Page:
by Ben Johnson
CHARLOTTE, NORTH CAROLINA, March 26, 2012, (LifeSiteNews.com) – The Roman Catholic bishops of North Carolina have stood up to the president of the United States over the state’s proposed marriage protection amendment.
Earlier this month, Barack Obama made a rare comment on a pending state issue, saying he opposed the North Carolina voter referendum that would amend the state constitution to preserve marriage as a union between one man and one woman.
His North Carolina campaign spokeswoman Cameron French, said, “While the president does not weigh in on every single ballot measure in every state, the record is clear that the president has long opposed divisive and discriminatory efforts to deny rights and benefits to same-sex couples. That’s what the North Carolina ballot initiative would do – it would single out and discriminate against committed gay and lesbian couples – and that’s why the president does not support it.”
Bishop Michael F. Burbidge of Raleigh and Bishop Peter J. Jugis of Charlotte
“In his comments on the upcoming referendum in our state, the president regrettably characterized the marriage amendment as a matter of discrimination,” they wrote, adding: “While we are respectful of the office of the president, we strongly disagree with this assessment.”
“His stated opposition to the referendum on the marriage amendment in North Carolina is a grave disappointment, as it is reported to be the first time the president has entered into this issue on the state level, further escalating the increasing confusion on the part of some in our society to the very nature of marriage itself.”
The Catholic Church has strongly supported the amendment, which will appear on the ballot during the May 8 primary election. The state’s pro-family organizations say they are thankful for the bishops’ leadership.
“Both the bishop in Charlotte as well as the Bishop in Raleigh responded to the president’s position, stated it’s a grave disappointment, and they went on to point out the unique place marriage has, not only in the church but into our society,” Jere Royall, legal counsel at the North Carolina Family Policy Council, told LifeSiteNews.com. His organization has led the campaign for the amendment.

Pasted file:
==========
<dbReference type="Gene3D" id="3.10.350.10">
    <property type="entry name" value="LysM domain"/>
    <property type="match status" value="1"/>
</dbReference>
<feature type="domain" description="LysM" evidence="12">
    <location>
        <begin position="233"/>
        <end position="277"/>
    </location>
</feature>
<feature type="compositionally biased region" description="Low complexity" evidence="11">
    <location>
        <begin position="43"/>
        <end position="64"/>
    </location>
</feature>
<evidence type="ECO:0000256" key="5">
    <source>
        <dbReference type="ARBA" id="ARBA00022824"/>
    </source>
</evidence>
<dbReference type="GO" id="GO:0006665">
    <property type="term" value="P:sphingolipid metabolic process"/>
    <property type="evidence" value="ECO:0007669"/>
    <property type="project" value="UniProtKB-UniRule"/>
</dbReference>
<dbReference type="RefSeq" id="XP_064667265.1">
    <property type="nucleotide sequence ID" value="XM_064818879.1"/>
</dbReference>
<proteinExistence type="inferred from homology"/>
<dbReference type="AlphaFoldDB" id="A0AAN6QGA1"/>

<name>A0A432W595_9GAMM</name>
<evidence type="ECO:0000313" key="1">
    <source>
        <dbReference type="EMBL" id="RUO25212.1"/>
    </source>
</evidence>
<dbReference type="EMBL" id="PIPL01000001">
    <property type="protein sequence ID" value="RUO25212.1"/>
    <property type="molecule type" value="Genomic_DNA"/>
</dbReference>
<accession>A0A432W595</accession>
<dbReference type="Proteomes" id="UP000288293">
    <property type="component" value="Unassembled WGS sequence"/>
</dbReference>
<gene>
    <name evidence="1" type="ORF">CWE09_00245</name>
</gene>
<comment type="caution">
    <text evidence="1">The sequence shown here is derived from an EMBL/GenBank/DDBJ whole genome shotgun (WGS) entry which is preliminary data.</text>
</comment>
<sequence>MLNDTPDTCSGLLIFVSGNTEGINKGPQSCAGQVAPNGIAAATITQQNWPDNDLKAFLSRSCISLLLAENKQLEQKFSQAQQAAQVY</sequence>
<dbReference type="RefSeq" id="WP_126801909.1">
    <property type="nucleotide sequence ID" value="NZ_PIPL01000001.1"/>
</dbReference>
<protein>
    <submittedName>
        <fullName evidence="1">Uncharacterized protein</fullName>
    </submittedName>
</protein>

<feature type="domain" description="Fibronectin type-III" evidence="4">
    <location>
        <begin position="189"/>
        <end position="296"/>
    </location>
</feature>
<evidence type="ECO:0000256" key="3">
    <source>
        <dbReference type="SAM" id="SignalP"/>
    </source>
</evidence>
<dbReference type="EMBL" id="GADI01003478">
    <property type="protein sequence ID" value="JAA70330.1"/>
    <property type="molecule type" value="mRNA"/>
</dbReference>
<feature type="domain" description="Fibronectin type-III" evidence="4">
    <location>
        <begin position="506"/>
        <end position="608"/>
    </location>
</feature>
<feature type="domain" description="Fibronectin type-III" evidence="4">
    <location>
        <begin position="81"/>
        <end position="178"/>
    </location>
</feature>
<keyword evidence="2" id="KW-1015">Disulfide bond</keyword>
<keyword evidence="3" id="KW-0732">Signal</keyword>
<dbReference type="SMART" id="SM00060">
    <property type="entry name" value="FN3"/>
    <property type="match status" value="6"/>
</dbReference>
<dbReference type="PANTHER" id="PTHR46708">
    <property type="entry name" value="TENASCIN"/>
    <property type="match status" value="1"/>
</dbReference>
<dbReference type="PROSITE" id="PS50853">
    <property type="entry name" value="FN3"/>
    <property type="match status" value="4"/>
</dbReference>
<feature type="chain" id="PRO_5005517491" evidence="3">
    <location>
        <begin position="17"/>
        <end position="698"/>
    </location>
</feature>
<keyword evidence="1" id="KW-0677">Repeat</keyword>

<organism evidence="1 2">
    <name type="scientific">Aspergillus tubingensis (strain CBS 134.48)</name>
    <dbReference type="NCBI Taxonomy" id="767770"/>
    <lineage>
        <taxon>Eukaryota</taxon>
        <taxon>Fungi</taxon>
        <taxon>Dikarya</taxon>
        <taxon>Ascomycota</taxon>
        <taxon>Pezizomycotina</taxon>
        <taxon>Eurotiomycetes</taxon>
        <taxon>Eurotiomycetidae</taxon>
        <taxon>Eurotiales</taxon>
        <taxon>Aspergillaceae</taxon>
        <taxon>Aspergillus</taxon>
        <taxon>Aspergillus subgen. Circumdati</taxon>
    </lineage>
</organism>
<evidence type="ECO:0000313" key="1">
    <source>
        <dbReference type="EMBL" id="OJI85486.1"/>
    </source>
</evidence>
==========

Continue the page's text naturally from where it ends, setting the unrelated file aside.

The bishops’ letter states, “Children have the right to the indispensable place of fatherhood and motherhood in their lives as they grow, are loved, nurtured, and formed by those whose unique vocation it is to be a father and a mother through the unique bond of one man and one woman in marriage.”
Royall agreed, saying, “there are thousands of studies” from “a Biblical, medical, social, scientific perspective” that show “the best place environment for raising children is with their married father and mother.”
Although the state has laws protecting true marriage, Royall is supporting a marriage amendment to the constitution to make the definition permanent. “By putting [the definition of marriage] in the constitution, then the institution of marriage would be protected from being changed by either the courts or the legislature,” he said.
Although it would only affect state government employees, the North Carolina amendment has become a political issue nationwide. In addition to the president, homosexual activist organizations and the California state Democratic Party are trying to defeat the measure.
“California Democrats stand ready to help and we will soon be in touch with ways that Democrats here can start getting the word out to voters in North Carolina about the need to defeat Amendment One,” party chairman John Burton said last week.
Tami Fitzgerald, the chairwoman of Vote For Marriage NC, replied, “The fact that the Democrat Party of California wants to help defeat North Carolina’s marriage amendment will only help us. The voters of North Carolina want to determine for themselves, without interference from activists outside the State, that marriage cannot be re-defined to be genderless.”
Royall says he is working with local churches to counteract the outside pressure. He and other marriage supporters have organized voter registration and education drives, he said. Under 501(c)3 regulations, churches cannot campaign for a person or a party but may take sides on a pending ballot issue.
Christians must be involved in society to fully live out the Gospel, he stated. “It’s part of how we love our neighbors, to be involved in the public policy process, as well as the election process,” Royall said. “If we’re committed to the greatest good of our neighbor, then we will be involved.”
The Democratic National Convention will be held in Charlotte this summer.
Polls currently show the amendment with strong support statewide.